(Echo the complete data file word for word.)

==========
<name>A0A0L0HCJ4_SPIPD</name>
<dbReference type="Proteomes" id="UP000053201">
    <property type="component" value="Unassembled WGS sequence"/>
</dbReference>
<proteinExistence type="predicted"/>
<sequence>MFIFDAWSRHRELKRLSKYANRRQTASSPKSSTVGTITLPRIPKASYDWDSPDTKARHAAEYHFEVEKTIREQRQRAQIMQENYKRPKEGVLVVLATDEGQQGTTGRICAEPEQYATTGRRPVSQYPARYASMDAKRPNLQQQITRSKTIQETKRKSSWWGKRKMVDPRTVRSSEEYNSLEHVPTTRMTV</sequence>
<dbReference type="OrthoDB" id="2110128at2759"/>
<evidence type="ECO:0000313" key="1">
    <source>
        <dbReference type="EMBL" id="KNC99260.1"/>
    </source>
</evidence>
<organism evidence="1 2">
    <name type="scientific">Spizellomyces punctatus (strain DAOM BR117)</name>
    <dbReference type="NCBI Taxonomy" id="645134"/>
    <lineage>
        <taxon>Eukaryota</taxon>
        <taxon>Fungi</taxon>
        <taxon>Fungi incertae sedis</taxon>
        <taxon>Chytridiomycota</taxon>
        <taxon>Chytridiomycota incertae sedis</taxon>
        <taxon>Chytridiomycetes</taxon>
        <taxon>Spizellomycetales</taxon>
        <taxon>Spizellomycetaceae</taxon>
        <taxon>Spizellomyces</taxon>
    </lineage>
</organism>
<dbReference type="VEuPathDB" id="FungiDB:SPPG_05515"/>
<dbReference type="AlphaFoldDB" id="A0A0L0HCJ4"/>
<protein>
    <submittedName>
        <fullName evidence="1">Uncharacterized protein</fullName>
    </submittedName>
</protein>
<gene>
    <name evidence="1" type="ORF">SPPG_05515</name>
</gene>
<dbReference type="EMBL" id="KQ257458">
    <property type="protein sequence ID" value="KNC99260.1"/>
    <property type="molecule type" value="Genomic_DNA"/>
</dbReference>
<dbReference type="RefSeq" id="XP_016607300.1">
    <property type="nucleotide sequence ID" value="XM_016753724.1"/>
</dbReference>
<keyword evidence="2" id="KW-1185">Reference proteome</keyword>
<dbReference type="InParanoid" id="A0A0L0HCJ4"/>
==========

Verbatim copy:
<name>A0A0L0HCJ4_SPIPD</name>
<dbReference type="Proteomes" id="UP000053201">
    <property type="component" value="Unassembled WGS sequence"/>
</dbReference>
<proteinExistence type="predicted"/>
<sequence>MFIFDAWSRHRELKRLSKYANRRQTASSPKSSTVGTITLPRIPKASYDWDSPDTKARHAAEYHFEVEKTIREQRQRAQIMQENYKRPKEGVLVVLATDEGQQGTTGRICAEPEQYATTGRRPVSQYPARYASMDAKRPNLQQQITRSKTIQETKRKSSWWGKRKMVDPRTVRSSEEYNSLEHVPTTRMTV</sequence>
<dbReference type="OrthoDB" id="2110128at2759"/>
<evidence type="ECO:0000313" key="1">
    <source>
        <dbReference type="EMBL" id="KNC99260.1"/>
    </source>
</evidence>
<organism evidence="1 2">
    <name type="scientific">Spizellomyces punctatus (strain DAOM BR117)</name>
    <dbReference type="NCBI Taxonomy" id="645134"/>
    <lineage>
        <taxon>Eukaryota</taxon>
        <taxon>Fungi</taxon>
        <taxon>Fungi incertae sedis</taxon>
        <taxon>Chytridiomycota</taxon>
        <taxon>Chytridiomycota incertae sedis</taxon>
        <taxon>Chytridiomycetes</taxon>
        <taxon>Spizellomycetales</taxon>
        <taxon>Spizellomycetaceae</taxon>
        <taxon>Spizellomyces</taxon>
    </lineage>
</organism>
<dbReference type="VEuPathDB" id="FungiDB:SPPG_05515"/>
<dbReference type="AlphaFoldDB" id="A0A0L0HCJ4"/>
<protein>
    <submittedName>
        <fullName evidence="1">Uncharacterized protein</fullName>
    </submittedName>
</protein>
<gene>
    <name evidence="1" type="ORF">SPPG_05515</name>
</gene>
<dbReference type="EMBL" id="KQ257458">
    <property type="protein sequence ID" value="KNC99260.1"/>
    <property type="molecule type" value="Genomic_DNA"/>
</dbReference>
<dbReference type="RefSeq" id="XP_016607300.1">
    <property type="nucleotide sequence ID" value="XM_016753724.1"/>
</dbReference>
<keyword evidence="2" id="KW-1185">Reference proteome</keyword>
<dbReference type="InParanoid" id="A0A0L0HCJ4"/>